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Here’s what James Cameron has said about diving to the Titanic wreckage

<i>Isabel Infantes/AFP/Getty Images/File</i><br/>James Cameron poses during a photocall for
Isabel Infantes/AFP/Getty Images/File
James Cameron poses during a photocall for "Avatar: The Way of Water" in London in 2022.

By Lisa Respers France, CNN

(CNN) — James Cameron isn’t just one of Hollywood’s most successful directors ever, he’s also a lover of deep sea exploration.

Those paths have crossed in two of his biggest hits, “Avatar” and “Titanic.”

While Cameron has not publicly commented on the current search for the Titanic tour OceanGate submersible with five people on board, he has personally made 33 dives to the wreckage site.

CNN has reached out to representatives of Cameron for comment.

Here’s what the director has said in the past about the deep sea exploration.

His motivation for making ‘Titanic’

Cameron told Playboy in 2009 that it wasn’t a love story aboard the doomed Titanic that inspired him to make his hit 1997 film.

“I made ‘Titanic’ because I wanted to dive to the shipwreck, not because I particularly wanted to make the movie,” he told the publication.

“The Titanic was the Mount Everest of shipwrecks, and as a diver I wanted to do it right,” he said. “When I learned some other guys had dived to the Titanic to make an IMAX movie, I said, ‘I’ll make a Hollywood movie to pay for an expedition and do the same thing.” I loved that first taste, and I wanted more.”

Cameron sees his filmmaking and sea exploration as connected.

“I think the through-line there is storytelling,” the director told NPR in 2012. “I think it’s the explorer’s job to go and be at the remote edge of human experience and then come back and tell that story.”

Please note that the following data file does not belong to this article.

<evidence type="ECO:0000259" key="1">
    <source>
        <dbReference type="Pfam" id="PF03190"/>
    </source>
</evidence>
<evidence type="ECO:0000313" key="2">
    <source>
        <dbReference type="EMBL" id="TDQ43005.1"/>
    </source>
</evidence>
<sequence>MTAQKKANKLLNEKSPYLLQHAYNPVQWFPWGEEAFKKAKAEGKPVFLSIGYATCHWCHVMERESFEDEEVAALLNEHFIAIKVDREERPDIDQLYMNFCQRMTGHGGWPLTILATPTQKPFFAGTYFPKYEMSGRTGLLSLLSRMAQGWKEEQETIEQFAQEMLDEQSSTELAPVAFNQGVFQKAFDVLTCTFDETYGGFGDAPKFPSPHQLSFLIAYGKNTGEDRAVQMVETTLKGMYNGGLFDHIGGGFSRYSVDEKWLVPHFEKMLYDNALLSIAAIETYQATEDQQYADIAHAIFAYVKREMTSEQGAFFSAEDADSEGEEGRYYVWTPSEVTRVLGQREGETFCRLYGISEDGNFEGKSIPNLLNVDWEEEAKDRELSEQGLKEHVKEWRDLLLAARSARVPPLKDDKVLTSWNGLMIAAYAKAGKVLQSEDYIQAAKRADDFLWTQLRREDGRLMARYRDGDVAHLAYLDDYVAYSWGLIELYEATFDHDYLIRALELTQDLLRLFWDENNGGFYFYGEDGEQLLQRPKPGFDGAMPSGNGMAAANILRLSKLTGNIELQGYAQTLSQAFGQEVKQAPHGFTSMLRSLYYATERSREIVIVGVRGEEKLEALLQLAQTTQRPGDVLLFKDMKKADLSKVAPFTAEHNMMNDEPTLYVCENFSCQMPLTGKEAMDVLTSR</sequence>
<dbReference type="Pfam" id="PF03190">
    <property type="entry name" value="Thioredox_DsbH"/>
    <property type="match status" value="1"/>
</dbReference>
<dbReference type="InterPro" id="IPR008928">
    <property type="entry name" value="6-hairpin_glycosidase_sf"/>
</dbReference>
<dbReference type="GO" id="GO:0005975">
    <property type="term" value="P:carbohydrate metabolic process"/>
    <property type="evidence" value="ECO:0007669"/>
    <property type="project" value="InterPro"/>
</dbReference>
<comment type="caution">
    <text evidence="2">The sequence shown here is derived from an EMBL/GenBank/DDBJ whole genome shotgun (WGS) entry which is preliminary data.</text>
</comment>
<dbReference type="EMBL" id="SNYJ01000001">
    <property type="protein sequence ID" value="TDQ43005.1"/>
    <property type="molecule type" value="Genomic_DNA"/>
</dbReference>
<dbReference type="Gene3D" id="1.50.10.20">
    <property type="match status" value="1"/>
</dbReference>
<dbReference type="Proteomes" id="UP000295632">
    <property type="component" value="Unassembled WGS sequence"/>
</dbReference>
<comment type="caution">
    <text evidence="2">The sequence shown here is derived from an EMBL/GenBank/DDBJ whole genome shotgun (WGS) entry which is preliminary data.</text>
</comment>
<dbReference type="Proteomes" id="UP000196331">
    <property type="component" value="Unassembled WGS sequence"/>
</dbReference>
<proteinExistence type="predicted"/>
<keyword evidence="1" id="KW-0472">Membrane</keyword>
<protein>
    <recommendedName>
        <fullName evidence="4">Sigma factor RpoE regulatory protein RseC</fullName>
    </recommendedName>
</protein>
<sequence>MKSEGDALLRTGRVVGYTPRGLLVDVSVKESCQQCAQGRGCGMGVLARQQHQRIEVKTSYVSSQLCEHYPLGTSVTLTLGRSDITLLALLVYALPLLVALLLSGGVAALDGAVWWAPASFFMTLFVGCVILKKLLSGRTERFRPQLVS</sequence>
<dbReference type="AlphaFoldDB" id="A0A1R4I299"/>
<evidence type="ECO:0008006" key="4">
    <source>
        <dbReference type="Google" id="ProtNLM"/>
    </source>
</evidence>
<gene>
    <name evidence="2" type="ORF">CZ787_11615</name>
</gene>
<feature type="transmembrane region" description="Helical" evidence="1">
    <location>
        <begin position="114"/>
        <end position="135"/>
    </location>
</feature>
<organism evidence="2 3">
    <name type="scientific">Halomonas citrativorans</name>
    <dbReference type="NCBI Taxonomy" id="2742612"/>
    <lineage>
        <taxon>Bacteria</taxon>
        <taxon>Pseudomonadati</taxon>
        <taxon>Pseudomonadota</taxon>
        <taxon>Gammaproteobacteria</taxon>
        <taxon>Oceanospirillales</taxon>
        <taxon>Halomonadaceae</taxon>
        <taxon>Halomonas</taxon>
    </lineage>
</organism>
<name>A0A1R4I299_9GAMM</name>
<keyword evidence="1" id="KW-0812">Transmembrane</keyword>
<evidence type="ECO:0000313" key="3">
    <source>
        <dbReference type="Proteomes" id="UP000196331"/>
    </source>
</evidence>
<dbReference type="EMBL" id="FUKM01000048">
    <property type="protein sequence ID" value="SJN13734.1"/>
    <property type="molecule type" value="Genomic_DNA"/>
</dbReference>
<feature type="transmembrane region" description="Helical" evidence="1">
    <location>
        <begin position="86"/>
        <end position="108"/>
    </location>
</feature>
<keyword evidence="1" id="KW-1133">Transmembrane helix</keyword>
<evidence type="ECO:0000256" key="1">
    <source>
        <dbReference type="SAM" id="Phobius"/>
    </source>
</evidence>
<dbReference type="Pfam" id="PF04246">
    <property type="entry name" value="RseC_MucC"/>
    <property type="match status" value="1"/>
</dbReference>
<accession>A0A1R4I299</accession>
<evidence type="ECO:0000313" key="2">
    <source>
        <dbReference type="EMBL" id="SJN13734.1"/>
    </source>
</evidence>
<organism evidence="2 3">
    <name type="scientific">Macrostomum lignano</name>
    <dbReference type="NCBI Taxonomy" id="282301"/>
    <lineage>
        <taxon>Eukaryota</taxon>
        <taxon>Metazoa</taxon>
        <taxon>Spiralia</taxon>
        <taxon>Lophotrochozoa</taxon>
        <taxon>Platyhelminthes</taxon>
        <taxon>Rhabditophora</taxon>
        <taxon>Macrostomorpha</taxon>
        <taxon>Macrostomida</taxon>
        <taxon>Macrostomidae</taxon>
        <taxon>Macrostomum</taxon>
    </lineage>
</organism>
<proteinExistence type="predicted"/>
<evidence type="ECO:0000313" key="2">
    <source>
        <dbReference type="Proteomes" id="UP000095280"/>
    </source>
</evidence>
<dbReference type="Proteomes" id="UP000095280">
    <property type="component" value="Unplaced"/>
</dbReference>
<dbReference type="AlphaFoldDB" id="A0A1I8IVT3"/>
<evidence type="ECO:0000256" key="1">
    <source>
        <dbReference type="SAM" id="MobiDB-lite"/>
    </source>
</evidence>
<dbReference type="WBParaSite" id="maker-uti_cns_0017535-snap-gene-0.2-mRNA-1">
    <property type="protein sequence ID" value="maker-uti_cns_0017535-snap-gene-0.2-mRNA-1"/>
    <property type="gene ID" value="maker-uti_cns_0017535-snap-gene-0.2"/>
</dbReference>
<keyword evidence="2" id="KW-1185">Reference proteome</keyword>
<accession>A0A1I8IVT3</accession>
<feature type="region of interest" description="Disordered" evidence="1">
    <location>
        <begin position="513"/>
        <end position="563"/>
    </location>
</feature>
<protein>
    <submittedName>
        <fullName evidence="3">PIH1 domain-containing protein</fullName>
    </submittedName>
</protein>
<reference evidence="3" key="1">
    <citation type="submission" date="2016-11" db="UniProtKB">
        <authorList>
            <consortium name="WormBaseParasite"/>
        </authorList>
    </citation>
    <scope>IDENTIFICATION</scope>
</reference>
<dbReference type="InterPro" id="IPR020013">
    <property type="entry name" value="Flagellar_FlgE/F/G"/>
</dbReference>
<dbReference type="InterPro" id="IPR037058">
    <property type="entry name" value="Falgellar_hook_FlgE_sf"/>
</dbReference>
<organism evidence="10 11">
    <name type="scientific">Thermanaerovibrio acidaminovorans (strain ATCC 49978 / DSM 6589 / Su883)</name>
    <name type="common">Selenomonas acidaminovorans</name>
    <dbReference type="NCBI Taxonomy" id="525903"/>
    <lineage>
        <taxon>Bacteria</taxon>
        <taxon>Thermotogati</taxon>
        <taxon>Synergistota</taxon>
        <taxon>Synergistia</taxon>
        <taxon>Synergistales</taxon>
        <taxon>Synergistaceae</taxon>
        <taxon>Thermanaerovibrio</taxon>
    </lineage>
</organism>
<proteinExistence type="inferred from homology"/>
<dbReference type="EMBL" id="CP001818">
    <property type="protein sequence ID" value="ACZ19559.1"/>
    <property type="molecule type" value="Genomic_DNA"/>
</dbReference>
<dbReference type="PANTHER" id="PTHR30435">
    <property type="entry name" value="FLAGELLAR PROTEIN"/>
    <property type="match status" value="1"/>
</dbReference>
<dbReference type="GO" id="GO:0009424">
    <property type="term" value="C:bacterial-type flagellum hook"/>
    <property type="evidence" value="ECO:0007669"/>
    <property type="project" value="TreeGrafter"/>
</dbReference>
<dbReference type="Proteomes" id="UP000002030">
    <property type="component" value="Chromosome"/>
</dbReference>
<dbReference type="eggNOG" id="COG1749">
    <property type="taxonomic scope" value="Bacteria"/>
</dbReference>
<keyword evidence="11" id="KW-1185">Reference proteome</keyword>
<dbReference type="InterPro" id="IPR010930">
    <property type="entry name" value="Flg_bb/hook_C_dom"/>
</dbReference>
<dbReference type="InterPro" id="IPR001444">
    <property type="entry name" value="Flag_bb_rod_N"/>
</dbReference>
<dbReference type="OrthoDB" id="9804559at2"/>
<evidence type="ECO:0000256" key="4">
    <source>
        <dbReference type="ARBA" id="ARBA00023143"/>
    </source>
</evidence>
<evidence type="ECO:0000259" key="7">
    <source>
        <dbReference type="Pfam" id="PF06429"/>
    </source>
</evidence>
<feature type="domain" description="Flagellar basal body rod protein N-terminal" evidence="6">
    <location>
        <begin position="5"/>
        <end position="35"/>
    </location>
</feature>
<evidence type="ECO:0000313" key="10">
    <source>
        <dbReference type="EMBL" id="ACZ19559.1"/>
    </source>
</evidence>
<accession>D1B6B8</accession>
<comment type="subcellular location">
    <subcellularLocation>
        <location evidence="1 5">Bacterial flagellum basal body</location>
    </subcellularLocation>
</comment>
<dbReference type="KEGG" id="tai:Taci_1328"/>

Growing up fascinated

Cameron told National Geographic that while he grew up in Ontario, Canada, hundreds of miles from the ocean, as a youngster he remembers “watching with amazement” sea explorer Jacques Cousteau’s specials.

In his youth, Cameron took a trip to the Royal Ontario Museum in Toronto, where he saw an exhibit of an underwater habitat designed by Joe MacInnis that prompted him to write a letter to MacInnis.

To a then 14-year-old Cameron’s surprise, MacInnis responded.

“He actually sent me back the address of his contact at … the Plexiglas manufacturer… . I contacted them, and they sent me a sample of Plexiglas,” Cameron recalled. “And at that point, I had the window [for the underwater habitat]. I just had to build the rest of it! That was important. That creates the sense of it being possible.”

Going past Titanic depths

Cameron has made dozens of deep sea dives since filming “Titanic.” In 2012, he dived to the Mariana Trench, considered one of the deepest spots in the Earth’s oceans at almost seven miles below the surface.

He did it in a 24-foot submersible vehicle he designed called the Deepsea Challenger.

Cameron took cameras to document the entire trek in the western Pacific. In a National Geographic video and essay, he described the experience that began with an early morning descent.

“I took off like a shot, fastest I’ve ever seen. The surface just receded,” he said in the video. “It just went away. I’m looking at the depth gauge and I’m at a thousand feet in the first like couple of minutes. Than it’s two thousand, then three thousand. The sub’s just going like a bat out of hell.”

Quickly, he said, he went past Titanic depth. When he got to 27,000 feet, which was the deepest Cameron said he had ever dived before, there were still nine thousand feet to go to the ocean floor.

As he continued to dive, Cameron said he reflected on the seven years it took to make the trek happen and was enjoying the solitude when his wife, Suzy Amis Cameron, who played Lizzy Calvert in “Titanic,” got on the communication system from the surface.

“Here I am in the most remote place on planet Earth that’s taken all this time and energy and technology to reach and I feel like the most solitary human being on the planet, completely cut off from humanity, no chance of rescue in a place no human eyes have ever seen,” Cameron said. “And my wife calls me. Which of course was very sweet.”

“I call it bearing witness. I get to bear witness to a miracle that’s down there all the time,” Cameron told 60 Minutes Australia in 2018 of his deep sea explorations. “This is not just some, you know rich guy ego thing. This is about, you’ve got so much time on this planet, so much life, so much breath in your body. You have to do something. If you should be fortunate enough to make some money and have some capital, some working capital, why not put it into your dream.”

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